London Business School
Describe yourself in 15 words or less: Cancer scientist by training, enthusiastic about new technologies and their application on health. Soccer lover.
Hometown: Napoli, Italy
Fun Fact About Yourself: I can windsurf with my dog, although the general consensus is that I am the less talented of the two of us.
Undergraduate School and Major: I did my undergraduate at the University of Napoli “Federico II” with major in biotechnology, and I did my PhD in molecular biology at the University of Edinburgh.
Employers and Job Titles Since Graduation: Apart from my PhD, working on embryonic stem cells, at the University of Edinburgh, I worked for the Francis Crick Institute in London (the greatest, and possibly best, European biomedical center) as postdoctoral fellow. My research focused on breast and pancreatic cancer.
Describe your biggest accomplishment in your career so far: I led a project on breast cancer research that culminated in a very high-impact research publication, a result of the joint effort of 19 scientists, spread among eight laboratories and three countries. To coordinate such a heterogenic group of scientists was an extremely challenging enterprise, but also particularly rewarding. In fact, we ended up identifying a small subgroup of cancer cells, different from the bulk of the tumor, that were able to fuel tumor growth. When we killed specifically these cells, the tumor progression drastically reduced. This study could open the way to new therapeutic approaches for some types of breast cancer.
Looking back on your experience, what one piece of advice would you give to future business school applicants? First, I would say invest a lot of time speaking with alumni of the schools you are interested in, in particular alumni with a background similar to yours, so to be sure to apply to the right programs. An MBA is a big investment in terms of both time and money, and you really want to be as sure as possible to find the right one, not “just an MBA.” Second, give yourself enough time to prepare for the GMAT, and remember that you simply want to have a good score at the test, no need to become a mathematician or a poet. Just beat the test. Third, show the school your enthusiasm. Explain not only what the school can do for you, but also what you can do for the school.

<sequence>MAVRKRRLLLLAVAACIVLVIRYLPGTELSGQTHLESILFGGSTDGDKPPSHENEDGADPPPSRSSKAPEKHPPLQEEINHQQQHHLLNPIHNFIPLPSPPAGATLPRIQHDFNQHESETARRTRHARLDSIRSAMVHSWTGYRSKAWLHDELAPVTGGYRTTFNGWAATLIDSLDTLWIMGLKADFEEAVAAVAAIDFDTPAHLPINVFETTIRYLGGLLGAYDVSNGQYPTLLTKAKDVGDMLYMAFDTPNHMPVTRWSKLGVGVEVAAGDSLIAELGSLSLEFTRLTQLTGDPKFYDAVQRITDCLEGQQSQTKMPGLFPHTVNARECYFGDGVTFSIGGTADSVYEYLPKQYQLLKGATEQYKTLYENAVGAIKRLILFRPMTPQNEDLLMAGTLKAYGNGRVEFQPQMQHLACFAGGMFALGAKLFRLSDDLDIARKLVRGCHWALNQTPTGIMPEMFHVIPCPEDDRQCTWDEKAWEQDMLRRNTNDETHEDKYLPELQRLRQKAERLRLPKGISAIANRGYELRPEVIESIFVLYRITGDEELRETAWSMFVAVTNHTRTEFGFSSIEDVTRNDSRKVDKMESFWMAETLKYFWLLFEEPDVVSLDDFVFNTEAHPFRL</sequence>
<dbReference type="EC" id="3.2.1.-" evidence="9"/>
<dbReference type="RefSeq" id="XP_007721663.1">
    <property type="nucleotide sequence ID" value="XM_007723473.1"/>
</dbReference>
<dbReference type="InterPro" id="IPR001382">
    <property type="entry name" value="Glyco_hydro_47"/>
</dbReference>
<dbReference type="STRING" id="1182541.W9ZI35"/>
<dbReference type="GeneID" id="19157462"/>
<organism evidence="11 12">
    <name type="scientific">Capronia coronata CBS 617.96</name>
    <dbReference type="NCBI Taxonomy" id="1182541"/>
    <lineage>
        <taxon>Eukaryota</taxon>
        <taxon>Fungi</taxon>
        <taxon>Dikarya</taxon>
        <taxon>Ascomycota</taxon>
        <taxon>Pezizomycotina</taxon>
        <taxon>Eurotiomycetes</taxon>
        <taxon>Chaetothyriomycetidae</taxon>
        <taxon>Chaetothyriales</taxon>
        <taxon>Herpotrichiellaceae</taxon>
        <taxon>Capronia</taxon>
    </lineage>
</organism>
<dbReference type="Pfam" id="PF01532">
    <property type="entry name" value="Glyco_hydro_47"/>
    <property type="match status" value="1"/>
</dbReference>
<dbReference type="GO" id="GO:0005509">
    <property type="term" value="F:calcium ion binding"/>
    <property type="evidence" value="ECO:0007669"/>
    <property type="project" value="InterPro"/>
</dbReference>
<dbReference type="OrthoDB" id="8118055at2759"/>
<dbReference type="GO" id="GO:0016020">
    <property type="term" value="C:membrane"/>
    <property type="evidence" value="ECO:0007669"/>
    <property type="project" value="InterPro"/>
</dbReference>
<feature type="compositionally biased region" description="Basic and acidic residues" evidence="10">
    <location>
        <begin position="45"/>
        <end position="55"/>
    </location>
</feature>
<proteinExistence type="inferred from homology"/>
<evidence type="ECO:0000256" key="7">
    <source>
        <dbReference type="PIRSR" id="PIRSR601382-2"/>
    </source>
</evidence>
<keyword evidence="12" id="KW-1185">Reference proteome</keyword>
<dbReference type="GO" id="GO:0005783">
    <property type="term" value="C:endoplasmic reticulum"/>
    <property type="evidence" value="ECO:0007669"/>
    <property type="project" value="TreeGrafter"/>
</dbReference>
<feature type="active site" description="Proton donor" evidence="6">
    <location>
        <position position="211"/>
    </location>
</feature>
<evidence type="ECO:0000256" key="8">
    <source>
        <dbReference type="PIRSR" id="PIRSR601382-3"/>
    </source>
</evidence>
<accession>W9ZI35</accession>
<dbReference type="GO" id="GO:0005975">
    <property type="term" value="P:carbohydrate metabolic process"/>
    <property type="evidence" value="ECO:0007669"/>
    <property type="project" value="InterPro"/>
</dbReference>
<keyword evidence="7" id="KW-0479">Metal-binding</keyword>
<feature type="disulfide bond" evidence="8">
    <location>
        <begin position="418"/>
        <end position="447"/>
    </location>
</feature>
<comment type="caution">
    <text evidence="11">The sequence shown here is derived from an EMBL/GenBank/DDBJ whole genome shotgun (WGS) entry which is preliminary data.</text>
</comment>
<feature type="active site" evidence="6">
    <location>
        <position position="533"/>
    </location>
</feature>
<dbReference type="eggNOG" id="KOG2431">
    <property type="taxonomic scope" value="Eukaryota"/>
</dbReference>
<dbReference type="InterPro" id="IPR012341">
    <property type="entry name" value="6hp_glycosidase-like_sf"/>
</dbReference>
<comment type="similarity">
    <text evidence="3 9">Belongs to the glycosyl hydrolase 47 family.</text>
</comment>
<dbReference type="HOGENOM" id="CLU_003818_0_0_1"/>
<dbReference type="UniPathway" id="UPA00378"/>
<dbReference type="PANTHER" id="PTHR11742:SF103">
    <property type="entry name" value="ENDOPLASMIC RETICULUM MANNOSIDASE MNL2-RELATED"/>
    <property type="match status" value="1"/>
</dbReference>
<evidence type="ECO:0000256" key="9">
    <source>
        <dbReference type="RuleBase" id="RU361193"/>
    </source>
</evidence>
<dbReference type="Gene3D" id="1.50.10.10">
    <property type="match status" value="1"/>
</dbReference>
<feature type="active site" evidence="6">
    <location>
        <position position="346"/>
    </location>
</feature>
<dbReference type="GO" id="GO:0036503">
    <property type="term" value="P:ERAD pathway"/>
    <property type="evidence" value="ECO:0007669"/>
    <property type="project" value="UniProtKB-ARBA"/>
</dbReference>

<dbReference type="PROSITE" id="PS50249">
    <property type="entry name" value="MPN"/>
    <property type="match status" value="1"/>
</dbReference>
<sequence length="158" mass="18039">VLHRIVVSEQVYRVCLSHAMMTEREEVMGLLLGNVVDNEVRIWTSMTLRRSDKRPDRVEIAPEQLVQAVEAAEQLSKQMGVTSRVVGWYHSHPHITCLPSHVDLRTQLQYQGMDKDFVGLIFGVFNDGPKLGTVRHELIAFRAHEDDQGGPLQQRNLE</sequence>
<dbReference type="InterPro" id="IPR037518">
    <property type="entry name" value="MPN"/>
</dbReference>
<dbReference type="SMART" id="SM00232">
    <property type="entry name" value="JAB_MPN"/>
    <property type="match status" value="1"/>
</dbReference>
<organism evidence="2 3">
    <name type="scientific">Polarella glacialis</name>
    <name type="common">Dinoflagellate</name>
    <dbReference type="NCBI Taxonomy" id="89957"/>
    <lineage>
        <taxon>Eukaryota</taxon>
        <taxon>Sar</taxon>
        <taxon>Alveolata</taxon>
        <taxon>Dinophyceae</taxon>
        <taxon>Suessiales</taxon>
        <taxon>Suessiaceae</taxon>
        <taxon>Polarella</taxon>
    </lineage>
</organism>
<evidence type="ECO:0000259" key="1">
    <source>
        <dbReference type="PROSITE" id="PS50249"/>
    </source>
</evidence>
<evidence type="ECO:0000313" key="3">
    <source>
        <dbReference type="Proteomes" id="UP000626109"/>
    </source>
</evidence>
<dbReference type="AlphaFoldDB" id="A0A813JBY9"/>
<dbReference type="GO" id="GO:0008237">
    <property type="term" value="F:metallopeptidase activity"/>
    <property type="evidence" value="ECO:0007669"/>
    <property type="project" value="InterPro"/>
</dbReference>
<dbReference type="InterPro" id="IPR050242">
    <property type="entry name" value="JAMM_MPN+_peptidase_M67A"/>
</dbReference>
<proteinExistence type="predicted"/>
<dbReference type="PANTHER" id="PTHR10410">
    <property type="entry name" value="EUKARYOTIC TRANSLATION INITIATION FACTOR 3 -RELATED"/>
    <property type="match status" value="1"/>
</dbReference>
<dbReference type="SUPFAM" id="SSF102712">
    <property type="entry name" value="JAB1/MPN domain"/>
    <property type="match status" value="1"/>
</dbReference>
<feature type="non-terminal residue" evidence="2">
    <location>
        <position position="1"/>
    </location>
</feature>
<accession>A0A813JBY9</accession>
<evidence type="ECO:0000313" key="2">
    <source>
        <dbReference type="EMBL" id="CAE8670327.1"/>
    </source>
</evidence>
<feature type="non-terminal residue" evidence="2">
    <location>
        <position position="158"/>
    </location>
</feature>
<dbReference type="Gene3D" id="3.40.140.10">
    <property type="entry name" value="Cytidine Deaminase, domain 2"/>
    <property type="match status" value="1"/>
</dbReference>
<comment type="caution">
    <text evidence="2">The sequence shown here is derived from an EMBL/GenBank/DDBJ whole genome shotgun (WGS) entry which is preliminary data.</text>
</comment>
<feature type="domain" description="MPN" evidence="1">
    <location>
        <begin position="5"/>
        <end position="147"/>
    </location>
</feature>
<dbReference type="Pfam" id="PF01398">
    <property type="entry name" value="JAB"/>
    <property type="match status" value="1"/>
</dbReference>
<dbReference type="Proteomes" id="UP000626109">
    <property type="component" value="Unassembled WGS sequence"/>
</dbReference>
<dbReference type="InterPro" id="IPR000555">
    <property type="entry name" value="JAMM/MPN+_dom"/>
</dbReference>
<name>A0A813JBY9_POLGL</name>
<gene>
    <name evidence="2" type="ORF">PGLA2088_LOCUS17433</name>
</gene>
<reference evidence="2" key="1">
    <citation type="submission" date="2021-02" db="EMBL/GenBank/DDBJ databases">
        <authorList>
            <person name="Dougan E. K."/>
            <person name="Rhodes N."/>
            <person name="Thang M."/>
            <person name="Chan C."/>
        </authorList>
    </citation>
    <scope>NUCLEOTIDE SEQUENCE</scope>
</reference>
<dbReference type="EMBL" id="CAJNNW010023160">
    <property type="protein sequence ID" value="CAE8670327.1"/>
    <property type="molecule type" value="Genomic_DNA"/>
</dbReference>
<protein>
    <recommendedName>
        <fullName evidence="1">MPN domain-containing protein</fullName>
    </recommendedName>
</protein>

What was the key factor that led you to choose this program for your full-time MBA and why was it so important to you? After graduation, I am planning to spend a few years in North America and then to move back to Europe, so I want a school which is well recognized in both continents and able to provide me with a broad international network. This, together with the unmatched enthusiasm about the school of the LBS alumni I spoke with, strongly pointed me toward LBS.
What would success look like to you after your first year of business school? I will consider my first year a success if: A) I am able to secure an internship in one of the companies I am considering to work for after my graduation; B) I am able to create strong, long-lasting connections with my classmates; and C) I am able to fully use the many resources the school offers, in terms of learning, mentoring, exchange programs and so on.